The past merges with the present to create who we are and the experiences that we have. I am a firm believer that those journeys are planned well in advance of our human birth and each adventure is one more step to us becoming more complete than we have ever been at that moment.
In the belief system of the the Yupiit Nation, which is located on the edge of the Kuskokwin River in Southwestern Alaska, the past, too, is intertwined with the present making people who they are.
In the case of Phillip John Charette or “Aarnaquq” ( “the one that is dangerous”), a French Canadian and Yupiit artist, he is also linked to his past via his great-great-grandfather-- the man who gave him his indigenous namesake and who lives within him. It is that concept that Charette incorporates throughout his work, which is seeded in traditional Yup’ik cosmology. Like most contemporary Native American work, Charette draws upon the past and adds his own unique spin that both honors his ancestors and speaks volumes about the world that we live in today.
A mixed media artist, Charette utilizes a variety of materials including clay, wood, driftwood, glass and glass beads, metal, stone, rawhide, porcelain, feathers, quills, shells, bones, paint, and found objects. Whereas many of the artist’s masks are made of clay, traditional Yup’ik masks would have been made out of wood and then stained with clay. In Charette’s words, his contemporary works possess a “wood and organic look.”
It seems that I’m talking a great deal about serendipity this week. I don’t mean to appear to take a Pollyanna approach to it all, but running into Charette at the 2010 Heard Museum Guild’s Indian Fair and Market was indeed serendipitous, mostly because his art is some of the most exciting and thoughtful I have seen in my life. As a matter of fact, it was after viewing his work, which was indelibly burned into my mind, I became determined to improve upon my own mask work.
About three years ago, while on vacation in Seattle from New York City for a family visit, my mother and I popped into the Stonington Gallery to see what was new. As I made made my way to the rear of the gallery, which specializes in Northwest Coast and Inuit art, I stopped in my tracks at the sight of Charette’s piece Other Ways of Seeing. As a mask maker, I was enthralled by the size and the drama of the work. I must admit that often when I look at art, I get so wrapped up in my excitement, I forget to read the piece’s title or even inquire about who the artist is. Such was the case that day. I left the Stonington completely intoxicated by the beauty of his work. I should also mention that, ironically, our paths had also crossed at the opening night party of Changing Hands: Art Without Reservation 2 at the Museum of Arts and Design in New York in 2005, and yet we still missed meeting one another.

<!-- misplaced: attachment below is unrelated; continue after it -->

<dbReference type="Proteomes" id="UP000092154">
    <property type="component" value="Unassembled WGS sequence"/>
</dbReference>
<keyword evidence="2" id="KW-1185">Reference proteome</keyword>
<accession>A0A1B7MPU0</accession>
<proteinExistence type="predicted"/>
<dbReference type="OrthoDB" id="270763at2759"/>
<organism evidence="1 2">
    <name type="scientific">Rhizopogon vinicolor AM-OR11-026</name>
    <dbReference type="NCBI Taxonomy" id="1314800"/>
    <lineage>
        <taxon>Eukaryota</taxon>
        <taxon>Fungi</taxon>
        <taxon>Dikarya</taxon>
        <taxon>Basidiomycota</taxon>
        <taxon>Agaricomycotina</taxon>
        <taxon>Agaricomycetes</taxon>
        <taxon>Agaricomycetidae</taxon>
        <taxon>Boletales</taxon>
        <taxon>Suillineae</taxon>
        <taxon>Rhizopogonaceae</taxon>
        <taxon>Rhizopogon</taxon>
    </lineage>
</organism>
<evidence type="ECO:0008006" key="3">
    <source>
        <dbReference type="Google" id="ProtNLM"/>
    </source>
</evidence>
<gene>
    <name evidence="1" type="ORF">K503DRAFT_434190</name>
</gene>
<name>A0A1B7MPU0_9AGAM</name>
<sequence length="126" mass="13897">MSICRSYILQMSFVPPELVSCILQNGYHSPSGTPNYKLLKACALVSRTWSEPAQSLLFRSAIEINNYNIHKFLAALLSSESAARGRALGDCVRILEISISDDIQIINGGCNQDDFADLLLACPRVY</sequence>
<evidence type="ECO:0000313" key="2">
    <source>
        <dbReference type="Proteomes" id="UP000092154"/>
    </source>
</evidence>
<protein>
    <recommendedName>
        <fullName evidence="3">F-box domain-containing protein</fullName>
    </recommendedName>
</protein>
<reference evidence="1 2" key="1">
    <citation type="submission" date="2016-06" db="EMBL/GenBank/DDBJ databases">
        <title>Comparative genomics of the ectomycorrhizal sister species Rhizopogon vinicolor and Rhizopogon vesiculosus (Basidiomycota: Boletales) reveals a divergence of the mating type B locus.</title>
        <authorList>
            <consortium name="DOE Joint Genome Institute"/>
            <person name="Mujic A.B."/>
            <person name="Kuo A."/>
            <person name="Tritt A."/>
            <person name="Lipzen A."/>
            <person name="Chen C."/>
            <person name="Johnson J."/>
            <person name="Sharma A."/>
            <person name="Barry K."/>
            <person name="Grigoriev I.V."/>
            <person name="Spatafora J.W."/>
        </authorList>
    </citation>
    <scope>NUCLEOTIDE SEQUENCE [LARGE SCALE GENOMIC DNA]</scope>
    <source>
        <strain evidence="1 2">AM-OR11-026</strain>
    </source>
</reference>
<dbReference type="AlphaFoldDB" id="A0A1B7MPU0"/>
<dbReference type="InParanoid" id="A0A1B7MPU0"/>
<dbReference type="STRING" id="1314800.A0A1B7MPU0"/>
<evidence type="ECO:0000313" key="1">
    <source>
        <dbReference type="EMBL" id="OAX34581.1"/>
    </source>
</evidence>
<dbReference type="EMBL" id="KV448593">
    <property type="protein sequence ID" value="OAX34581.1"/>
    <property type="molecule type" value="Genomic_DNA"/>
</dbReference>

Things started to come full circle when a few weeks before the Heard show, I was flipping through the Santa Fean magazine Indian Market edition and saw a blurb regarding Charette’s selection as a SWAIA fellow. For some reason, I made the emotional connection to the art, but the name and face did not register.
Finally the circle became complete when I ended up attending the 2010 Heard Museum Guild’s Indian Fair and Market on March 6 and 7. I was on my way to visit my friend Sheldon Harvey’s booth. Suddenly, I looked up and saw some very familiar pieces. It was Charette’s masks! I was so excited I could barely contain myself. Hugely influenced by the indigenous art of the Northwestern coast of Canada and the United States in my own work, once again the Universe brought to me another extraordinary interaction. All in due time, I say!
Isn’t it ironic that Charette had brought along that iconic piece Other Ways of Seeing to the Heard? Now, I was able to see the piece through the eyes of the artist…and you can, too, by clicking HERE.
Charette currently makes his home in Baker City in the Eastern part of Oregon. A Harvard graduate, he is also a playwright.